An article from Engadget recently detailed Facebook’s practice of obtaining off-line data about its users from third-party sources. The picture above is from the Engadget article.

From the article:

Currently, Facebook works with six data partners in the US: Acxiom, Epsilon, Experian, Oracle Data Cloud, TransUnion and WPP. For the most part, these providers deal in financial info; ProPublica notes that the categories coming from these sources include things like “total liquid investible assets $1-$24,999,” “People in households that have an estimated household income of between $100K and $125K and “Individuals that are frequent transactor at lower cost department or dollar stores.” Specifically, the report notes that this data is focused on Facebook users’ offline behavior, not just what they do online.

I have a constant on-again, off-again relationship with Facebook. Though I have been trying really hard to dump the service, I have been using it during the holidays because many friends and family members use the service as their only means of communication. This is where they share their pictures, this is how they communicate (with Messenger), this is where they share their interesting news. If I want to know what’s going on with them I need to log in and take a look. Plus, several of the aviation forums I follow are through Facebook. Annoying, I know.

I’ve blogged numerous times about the privacy concerns when using Facebook. I was recently doing some research at work on a new software package and imagine my surprise when I logged into my personal laptop, fired up Facebook and saw that hideous interface populated with ads for the software package I had been researching at work. I know how it happened: I logged into Facebook on my work computer for some reason and then all of a sudden there’s a myriad of cookies in my browser reporting back to Facebook on every move I make on the Internet, providing Facebook with all sorts of data.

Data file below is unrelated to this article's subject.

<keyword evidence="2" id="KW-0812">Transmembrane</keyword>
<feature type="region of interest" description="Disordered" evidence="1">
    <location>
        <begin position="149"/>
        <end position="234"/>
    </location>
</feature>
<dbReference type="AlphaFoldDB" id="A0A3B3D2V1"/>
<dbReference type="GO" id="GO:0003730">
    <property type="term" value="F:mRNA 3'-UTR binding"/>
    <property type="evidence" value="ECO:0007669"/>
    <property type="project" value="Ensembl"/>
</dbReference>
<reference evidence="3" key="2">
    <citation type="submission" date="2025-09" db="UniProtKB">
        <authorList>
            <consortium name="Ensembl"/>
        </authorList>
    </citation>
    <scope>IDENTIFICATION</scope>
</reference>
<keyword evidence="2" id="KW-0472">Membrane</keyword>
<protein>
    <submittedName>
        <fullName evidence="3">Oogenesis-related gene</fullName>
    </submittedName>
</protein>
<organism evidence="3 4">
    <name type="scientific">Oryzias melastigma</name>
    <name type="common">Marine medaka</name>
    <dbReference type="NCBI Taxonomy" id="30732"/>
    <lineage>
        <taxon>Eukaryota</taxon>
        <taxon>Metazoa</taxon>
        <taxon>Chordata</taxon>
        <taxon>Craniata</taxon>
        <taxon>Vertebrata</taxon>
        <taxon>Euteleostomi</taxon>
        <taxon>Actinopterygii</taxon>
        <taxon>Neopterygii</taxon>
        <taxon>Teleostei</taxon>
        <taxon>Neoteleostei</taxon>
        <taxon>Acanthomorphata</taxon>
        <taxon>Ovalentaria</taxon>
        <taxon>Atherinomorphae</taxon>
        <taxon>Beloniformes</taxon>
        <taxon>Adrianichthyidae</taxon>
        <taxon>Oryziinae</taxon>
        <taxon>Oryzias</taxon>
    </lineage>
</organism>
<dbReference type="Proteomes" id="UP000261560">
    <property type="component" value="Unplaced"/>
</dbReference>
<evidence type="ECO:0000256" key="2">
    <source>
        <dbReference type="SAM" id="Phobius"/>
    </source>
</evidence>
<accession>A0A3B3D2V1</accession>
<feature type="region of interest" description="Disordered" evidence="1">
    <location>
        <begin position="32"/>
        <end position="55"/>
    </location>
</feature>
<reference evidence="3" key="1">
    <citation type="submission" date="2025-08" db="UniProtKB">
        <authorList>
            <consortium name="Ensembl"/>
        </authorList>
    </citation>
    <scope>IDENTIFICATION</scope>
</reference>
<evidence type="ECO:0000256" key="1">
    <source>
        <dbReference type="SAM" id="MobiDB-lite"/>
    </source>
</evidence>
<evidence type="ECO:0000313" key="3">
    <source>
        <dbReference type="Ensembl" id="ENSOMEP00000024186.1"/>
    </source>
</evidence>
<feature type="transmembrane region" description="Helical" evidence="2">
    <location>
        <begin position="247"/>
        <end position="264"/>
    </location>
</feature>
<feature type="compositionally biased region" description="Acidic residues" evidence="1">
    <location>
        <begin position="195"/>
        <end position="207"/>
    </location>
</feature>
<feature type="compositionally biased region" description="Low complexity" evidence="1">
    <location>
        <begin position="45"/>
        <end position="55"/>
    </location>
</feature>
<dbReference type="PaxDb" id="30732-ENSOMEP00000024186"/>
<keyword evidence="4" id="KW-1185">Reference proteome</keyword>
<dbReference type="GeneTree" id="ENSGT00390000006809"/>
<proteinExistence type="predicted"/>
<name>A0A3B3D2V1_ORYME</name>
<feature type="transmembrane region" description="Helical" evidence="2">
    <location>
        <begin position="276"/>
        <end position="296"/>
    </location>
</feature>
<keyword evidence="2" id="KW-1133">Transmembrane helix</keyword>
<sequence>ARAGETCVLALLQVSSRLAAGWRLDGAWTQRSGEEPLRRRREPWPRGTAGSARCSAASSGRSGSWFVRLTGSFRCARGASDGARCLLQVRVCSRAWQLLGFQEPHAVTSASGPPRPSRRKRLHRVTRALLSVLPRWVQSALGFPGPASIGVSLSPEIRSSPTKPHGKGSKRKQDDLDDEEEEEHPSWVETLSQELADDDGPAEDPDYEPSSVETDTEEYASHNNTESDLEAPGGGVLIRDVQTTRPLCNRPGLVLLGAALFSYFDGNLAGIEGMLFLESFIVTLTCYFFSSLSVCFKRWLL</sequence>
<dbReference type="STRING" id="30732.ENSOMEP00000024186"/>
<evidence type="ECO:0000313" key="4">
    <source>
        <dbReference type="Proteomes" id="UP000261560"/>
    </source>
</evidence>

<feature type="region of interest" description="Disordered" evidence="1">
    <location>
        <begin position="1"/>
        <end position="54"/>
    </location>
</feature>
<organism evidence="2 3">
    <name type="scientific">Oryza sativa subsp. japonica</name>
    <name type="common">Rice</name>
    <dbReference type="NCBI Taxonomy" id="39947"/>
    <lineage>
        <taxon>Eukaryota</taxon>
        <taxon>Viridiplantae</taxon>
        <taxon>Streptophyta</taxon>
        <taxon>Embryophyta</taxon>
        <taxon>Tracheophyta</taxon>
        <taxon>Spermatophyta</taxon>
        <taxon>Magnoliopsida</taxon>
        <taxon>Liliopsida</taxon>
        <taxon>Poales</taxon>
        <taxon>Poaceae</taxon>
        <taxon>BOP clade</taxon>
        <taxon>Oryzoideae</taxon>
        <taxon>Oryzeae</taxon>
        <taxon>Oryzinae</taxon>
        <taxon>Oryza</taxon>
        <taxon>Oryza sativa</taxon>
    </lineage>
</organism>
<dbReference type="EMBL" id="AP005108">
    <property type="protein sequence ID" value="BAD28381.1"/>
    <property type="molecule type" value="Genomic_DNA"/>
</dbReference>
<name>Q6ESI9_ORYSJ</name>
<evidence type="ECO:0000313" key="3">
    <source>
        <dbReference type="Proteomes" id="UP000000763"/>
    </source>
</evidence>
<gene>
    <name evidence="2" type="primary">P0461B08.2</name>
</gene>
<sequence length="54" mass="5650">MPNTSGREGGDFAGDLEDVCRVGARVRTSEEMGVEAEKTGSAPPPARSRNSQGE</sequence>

Well now Facebook is going outside online methods and gathering data from third party sources that aren’t even online. If you read the list quoted above, you’ll see that Experian is listed, which I believe is one of the credit rating services.

Zuck and friends want to lean in on your financial data.

Every time I log into Facebook to see how my high school friends are doing or to follow along with some flights with some online pilot friends I’ve met over the years I know that I’m giving Facebook data on my recent Amazon purchases, hints and raves about my latest online tirade placed through a commenting section of an article, etc. But frankly, it’s really none of Facebook’s business as to how much money I make or how much our mortgage is worth.

The thing is that I can scream about this until I’m blue in the face. I can share the frustrations of using that very invasive Facebook Messenger program (particularly frustrating for iOS users that should be using the much more secure iMessage app). I can tell people that Facebook is basically data raping them and they couldn’t1 care less. Facebook is easy and free and easy and free is the American way. “They have nothing to hide.”

I have nothing to hide, either, but I still value my privacy. Let’s see what I do with Facebook in 2017. Perhaps I’ll put my money where my mouth is.

1 Just a pet peeve of mine, but it is “couldn’t care less”, not “could care less”. Because, if you could care less, then you should care less if you’re really that disinterested.